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Addiction. 2013 Aug;108(8):1441-9. doi: 10.1111/add.12169. Epub 2013 Apr 10.

Childhood socio-economic status, school failure and drug abuse: a Swedish national cohort study.

Author information

1
Centre for Health Equity Studies, Karolinska Institutet/Stockholm University, Stockholm, Sweden. karl.gauffin@chess.su.se

Abstract

AIM:

To investigate whether socio-economic status (SES) in childhood and school failure at 15 years of age predict illicit drug abuse in youth and young adulthood.

DESIGN, SETTING AND PARTICIPANTS:

Register study in a Swedish national cohort born 1973-88 (n = 1,405,763), followed from age 16 to 20-35 years. Cox regression analyses were used to calculate hazard ratios (HR) for any indication of drug abuse.

MEASUREMENTS:

Our outcomes were hospital admissions, death and criminality associated with illicit drug abuse. Data on socio-demographics, school grades and parental psychosocial problems were collected from censuses (1985 and 1990) and national registers. School failure was defined as having mean school grades from the final year in primary school lower than -1 standard deviation and/or no grades in core subjects.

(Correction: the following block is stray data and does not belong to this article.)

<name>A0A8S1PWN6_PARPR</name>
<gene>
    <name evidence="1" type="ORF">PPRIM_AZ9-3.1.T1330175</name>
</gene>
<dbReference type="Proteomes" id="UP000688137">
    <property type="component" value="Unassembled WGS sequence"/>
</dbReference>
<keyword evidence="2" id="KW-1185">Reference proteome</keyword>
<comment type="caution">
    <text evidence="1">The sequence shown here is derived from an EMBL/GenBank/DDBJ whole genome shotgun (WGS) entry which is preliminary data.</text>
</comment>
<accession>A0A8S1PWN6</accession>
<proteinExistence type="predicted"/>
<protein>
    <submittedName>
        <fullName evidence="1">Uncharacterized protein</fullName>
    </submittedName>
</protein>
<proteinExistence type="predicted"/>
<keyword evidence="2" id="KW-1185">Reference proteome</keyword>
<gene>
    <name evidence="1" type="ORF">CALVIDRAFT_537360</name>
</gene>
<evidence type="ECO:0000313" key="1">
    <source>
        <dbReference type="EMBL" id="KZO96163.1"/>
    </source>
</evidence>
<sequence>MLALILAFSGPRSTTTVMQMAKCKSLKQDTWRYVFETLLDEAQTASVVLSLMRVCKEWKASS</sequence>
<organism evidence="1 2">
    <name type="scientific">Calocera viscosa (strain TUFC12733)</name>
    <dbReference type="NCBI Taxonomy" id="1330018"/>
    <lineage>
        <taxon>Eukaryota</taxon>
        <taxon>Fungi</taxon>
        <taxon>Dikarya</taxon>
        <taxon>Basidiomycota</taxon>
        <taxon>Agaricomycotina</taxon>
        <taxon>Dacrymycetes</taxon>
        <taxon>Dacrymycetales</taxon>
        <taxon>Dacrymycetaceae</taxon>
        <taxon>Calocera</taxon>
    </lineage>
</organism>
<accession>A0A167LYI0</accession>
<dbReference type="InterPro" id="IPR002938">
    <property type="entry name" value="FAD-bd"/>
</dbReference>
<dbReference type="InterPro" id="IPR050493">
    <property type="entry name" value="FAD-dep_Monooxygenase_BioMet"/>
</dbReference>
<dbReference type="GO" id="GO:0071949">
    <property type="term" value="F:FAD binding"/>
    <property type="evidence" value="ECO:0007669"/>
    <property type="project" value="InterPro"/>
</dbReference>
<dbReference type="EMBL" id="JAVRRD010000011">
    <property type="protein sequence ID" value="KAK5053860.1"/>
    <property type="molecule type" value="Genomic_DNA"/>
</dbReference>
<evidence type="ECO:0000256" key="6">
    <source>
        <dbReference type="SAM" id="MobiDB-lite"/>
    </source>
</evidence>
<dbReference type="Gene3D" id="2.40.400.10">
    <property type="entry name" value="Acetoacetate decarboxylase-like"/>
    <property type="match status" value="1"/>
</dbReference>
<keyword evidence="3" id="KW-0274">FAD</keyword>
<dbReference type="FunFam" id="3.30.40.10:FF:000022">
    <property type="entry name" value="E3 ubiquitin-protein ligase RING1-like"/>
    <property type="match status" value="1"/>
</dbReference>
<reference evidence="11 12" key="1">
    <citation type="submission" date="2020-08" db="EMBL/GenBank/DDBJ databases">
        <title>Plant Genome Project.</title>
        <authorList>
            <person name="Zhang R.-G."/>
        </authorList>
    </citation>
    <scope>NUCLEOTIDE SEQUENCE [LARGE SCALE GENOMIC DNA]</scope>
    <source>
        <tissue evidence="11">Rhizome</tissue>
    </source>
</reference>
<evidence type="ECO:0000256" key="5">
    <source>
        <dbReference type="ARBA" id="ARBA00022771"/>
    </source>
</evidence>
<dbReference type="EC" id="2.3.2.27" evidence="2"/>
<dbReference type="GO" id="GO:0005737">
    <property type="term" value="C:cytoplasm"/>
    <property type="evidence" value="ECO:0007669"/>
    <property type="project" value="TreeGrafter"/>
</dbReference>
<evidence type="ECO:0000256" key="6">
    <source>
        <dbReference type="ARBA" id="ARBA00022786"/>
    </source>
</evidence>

FINDINGS:

School failure was a strong predictor of illicit drug abuse with an HR of 5.87 (95% CI: 5.76-5.99) after adjustment for age and sex. Childhood SES was associated with illicit drug abuse later in life in a stepwise manner. The lowest stratum had a HR of 2.28 (95% CI: 2.20-2.37) compared with the highest stratum as the reference, when adjusted for other socio-demographic variables. In the fully adjusted model, the effect of SES was greatly attenuated to an HR of 1.23 (95% CI: 1.19-1.28) in the lowest SES category, while the effect of school failure remained high with an HR of 4.22 (95% CI: 4.13-4.31).

CONCLUSIONS:

School failure and childhood socio-economic status predict illicit drug abuse independently in youth and young adults in Sweden.

KEYWORDS:

Childhood; Sweden; cohort study; drug abuse; school failure; social inequity; socio-economic status

PMID:
23489245
DOI:
10.1111/add.12169
[Indexed for MEDLINE]

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